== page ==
Yesterday evening I went along to the monthly meeting organized by what might grandly be called the Colorado Springs Delphi User Group. I say "grandly" because in reality it's all the people who were left over when meetup.com decided to charge for their services and everyone agreed that it wasn't worth it and we could just email each other to confirm the meetings.
The sad thing is that it seems no one there is using Delphi for substantial new work any more. Several still say that they're using it for experimental type stuff and the majority have existing codebases in Delphi that still need maintaining, but usually new work is now being done in C#. Now certainly it may be that my sample size is way too small to draw any conclusions from this, but I think DevCo (the codename of the future company that will soon be responsible for Delphi) is going to have some work on its hands to stem the tide of defection brought about by Borland's seemingly lackadaisical marketing and promotion of Delphi.
Anyway, this post is not about that (I'm collating information for a later larger post), but about ORMs. One of the attendees reported that he was using XPO (eXpress Persistent Objects) in his latest application and was enjoying the experience, never having used an ORM before. I was thinking about it on the way home and given that I tossed in a heavy duty post yesterday on the topic I think I'll do a series of posts about ORMs and XPO and discuss where we're heading with this library.
Why ORMs? What are they for? What are their benefits, their limitations?
Well, first you've got to look at the different worlds of the database and of the application, especially of the features and of the languages we use in both domains.
The relational databases we use (SQL Server, Oracle, Access, and the like) store data as rows in tables. (Note to the relational theory purists: I'm not going to use the standard terms like tuples, attributes, and the like in this article, but instead I'm going to stick to the common names.) Each row contains a bunch of values in columns, with the assumption that these values all relate to the entity described by the row. So, in a Customers table, for example, each row is a single customer, with column values that describe that particular customer (name, address, contact, what have you). The columns of course have the same type of data (and the same meaning of that data) for each row in the table. All this seems pretty easy enough.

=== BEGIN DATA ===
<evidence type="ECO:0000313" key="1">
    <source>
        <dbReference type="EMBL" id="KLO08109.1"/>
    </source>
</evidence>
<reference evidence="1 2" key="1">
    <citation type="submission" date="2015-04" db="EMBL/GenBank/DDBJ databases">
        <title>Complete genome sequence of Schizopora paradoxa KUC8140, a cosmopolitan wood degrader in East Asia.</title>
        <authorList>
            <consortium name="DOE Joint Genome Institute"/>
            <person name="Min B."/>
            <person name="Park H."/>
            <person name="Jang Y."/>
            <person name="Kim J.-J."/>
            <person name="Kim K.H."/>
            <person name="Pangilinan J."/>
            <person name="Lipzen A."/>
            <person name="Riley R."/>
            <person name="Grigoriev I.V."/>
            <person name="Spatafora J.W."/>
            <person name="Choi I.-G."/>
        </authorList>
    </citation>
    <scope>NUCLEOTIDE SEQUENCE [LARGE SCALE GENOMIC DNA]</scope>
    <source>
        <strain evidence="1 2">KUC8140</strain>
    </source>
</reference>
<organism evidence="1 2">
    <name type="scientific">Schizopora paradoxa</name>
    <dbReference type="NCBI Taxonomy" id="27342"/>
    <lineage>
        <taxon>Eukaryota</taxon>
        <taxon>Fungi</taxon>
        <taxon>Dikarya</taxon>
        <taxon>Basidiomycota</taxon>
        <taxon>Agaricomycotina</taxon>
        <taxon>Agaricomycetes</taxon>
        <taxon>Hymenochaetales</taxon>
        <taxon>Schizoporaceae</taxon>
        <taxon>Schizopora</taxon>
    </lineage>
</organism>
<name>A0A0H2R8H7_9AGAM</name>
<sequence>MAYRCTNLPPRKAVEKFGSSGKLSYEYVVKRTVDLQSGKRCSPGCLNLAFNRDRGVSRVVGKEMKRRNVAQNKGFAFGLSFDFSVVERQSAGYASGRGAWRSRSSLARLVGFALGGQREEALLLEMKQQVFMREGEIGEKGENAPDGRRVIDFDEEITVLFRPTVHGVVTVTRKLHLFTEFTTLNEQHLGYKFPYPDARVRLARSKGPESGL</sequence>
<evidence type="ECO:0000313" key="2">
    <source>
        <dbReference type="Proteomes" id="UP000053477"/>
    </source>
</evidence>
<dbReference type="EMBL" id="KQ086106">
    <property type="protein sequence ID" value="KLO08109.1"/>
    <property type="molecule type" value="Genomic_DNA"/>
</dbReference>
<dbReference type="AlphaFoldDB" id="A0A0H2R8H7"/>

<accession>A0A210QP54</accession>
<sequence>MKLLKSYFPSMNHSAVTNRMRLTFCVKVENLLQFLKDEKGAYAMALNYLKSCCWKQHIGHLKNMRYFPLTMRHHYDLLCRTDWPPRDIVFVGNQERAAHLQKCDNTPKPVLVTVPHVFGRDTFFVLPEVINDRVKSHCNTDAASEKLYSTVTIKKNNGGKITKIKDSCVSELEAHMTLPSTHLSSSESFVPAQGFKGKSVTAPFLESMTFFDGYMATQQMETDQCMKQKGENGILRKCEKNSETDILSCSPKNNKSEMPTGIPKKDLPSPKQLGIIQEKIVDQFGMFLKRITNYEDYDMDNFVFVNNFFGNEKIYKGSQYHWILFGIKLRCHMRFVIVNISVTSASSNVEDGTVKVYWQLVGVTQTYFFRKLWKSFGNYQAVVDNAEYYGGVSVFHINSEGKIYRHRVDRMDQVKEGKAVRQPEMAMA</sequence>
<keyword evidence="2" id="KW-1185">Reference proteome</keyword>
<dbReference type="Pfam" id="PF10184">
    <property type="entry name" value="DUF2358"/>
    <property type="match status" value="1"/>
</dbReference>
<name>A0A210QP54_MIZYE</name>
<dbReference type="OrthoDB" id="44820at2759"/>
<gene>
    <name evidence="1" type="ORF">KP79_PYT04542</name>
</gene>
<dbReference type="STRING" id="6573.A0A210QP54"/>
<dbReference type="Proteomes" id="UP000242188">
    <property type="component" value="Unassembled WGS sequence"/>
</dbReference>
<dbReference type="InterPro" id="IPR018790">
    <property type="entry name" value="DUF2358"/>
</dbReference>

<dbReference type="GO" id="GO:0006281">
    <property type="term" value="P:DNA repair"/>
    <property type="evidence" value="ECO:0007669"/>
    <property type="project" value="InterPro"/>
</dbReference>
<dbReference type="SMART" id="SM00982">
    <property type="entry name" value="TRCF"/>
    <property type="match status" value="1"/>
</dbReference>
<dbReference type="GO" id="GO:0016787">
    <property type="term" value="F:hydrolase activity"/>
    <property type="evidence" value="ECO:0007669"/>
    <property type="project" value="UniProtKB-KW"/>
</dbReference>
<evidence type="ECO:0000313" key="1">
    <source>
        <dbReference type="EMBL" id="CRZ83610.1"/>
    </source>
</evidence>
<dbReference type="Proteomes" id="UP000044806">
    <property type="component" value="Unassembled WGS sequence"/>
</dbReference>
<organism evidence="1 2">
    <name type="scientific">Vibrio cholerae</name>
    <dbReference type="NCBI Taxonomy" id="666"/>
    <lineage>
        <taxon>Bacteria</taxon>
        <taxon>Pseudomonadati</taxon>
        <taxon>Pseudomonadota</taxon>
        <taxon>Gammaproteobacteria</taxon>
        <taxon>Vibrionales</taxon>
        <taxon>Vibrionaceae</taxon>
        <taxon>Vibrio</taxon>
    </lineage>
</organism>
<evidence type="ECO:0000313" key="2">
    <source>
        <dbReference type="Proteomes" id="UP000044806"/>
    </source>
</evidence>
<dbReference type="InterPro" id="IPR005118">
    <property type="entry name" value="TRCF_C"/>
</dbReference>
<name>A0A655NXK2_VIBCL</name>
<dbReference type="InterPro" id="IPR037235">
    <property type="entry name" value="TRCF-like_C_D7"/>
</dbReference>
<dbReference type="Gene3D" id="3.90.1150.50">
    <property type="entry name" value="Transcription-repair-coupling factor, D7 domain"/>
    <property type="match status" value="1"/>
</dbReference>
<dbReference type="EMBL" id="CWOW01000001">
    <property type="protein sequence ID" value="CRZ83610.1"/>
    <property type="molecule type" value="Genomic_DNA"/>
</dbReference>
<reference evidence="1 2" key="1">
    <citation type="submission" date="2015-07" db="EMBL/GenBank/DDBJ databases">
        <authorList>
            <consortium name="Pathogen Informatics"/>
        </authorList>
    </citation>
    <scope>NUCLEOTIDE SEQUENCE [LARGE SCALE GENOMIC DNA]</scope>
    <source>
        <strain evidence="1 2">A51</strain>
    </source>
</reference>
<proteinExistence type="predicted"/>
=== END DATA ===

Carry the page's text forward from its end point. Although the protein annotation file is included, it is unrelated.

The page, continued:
Now, the thing is that we assume something more about each row: that each row is unique. Indeed some database engines enforce that sense of uniqueness by insisting on each table having a primary key, where each row has a unique value that identifies and isolates it from all the others. In general (although it doesn't have to be done that way), the primary key is identified by a single extra column (sometimes referred to as the identity column) that's tacked on just for the primary key. So we have things like Customer ID, Order ID, and the like. These tend to be integer values, although sometimes people use GUIDs instead.
So, each row in a table defines an entity (customer, order, order line, etc) in our system, and it's uniquely identified by a key value.
We use a language called SQL to access, maintain, and retrieve data from our database. SQL is a language that was designed to make it easy to identify rows in a table (or tables) and return them as a complete set to the caller. The caller can also specify that only certain columns are returned rather than the entire row or rows. So, viewed from a height of 50,000 feet, SQL is a language than returns sets of rows of data, or for inserting, changing or deleting data in tables in the database. SQL is not a language for displaying UI or for doing financial calculations or for creating reports or anything like that.
That kind of work is best suited to a high level application language. These days, I'll qualify that even further, by saying that it's an object-oriented language, like C#, VB, Delphi, Java and the like. These languages use class models and instances of those classes (usually called objects) to do the work. So we write classes like Customer and Order and give them properties like name and address and order date and so on. We can also create lists of these kinds of objects as other classes, like CustomerList and OrderList.
Hmm, superficially at least, it looks like we have a one-to-one mapping between objects in our object model and rows in our database. A row in the Customers table has a column called Name, and our Customer class has a property called Name too. It looks as if we can just use an object for a row that we've read from the database. Where's the problem?
The first problem is this. In a database, a row is uniquely different from any other row in the same table. The primary key enforces this. We can never create two rows that have the same identity; in other words, no two rows can have the same key.
What does this translate to in the object world? Well, big problems that's what. You see, in our application programs one object is different from another if they have different pointer addresses on the heap. So I can create two Customer objects, both with Customer ID of 1 and they will be different objects.
(OK, I'm skating on thin ice here. Talking C# now: if I compare two objects -- that is, typed as System.Object -- with the equality operator then I'm going to be comparing their addresses on the heap. If I use X.Equals(Y) instead, a virtual method gets called that presumably checks the internal state of both objects to see if they're equal. But only if I took the time to write code that does the checking of course.)
So we've already run into the first problem in what's known as the object-relational impedance mismatch: the problem of identity.
We'll look at some others next time.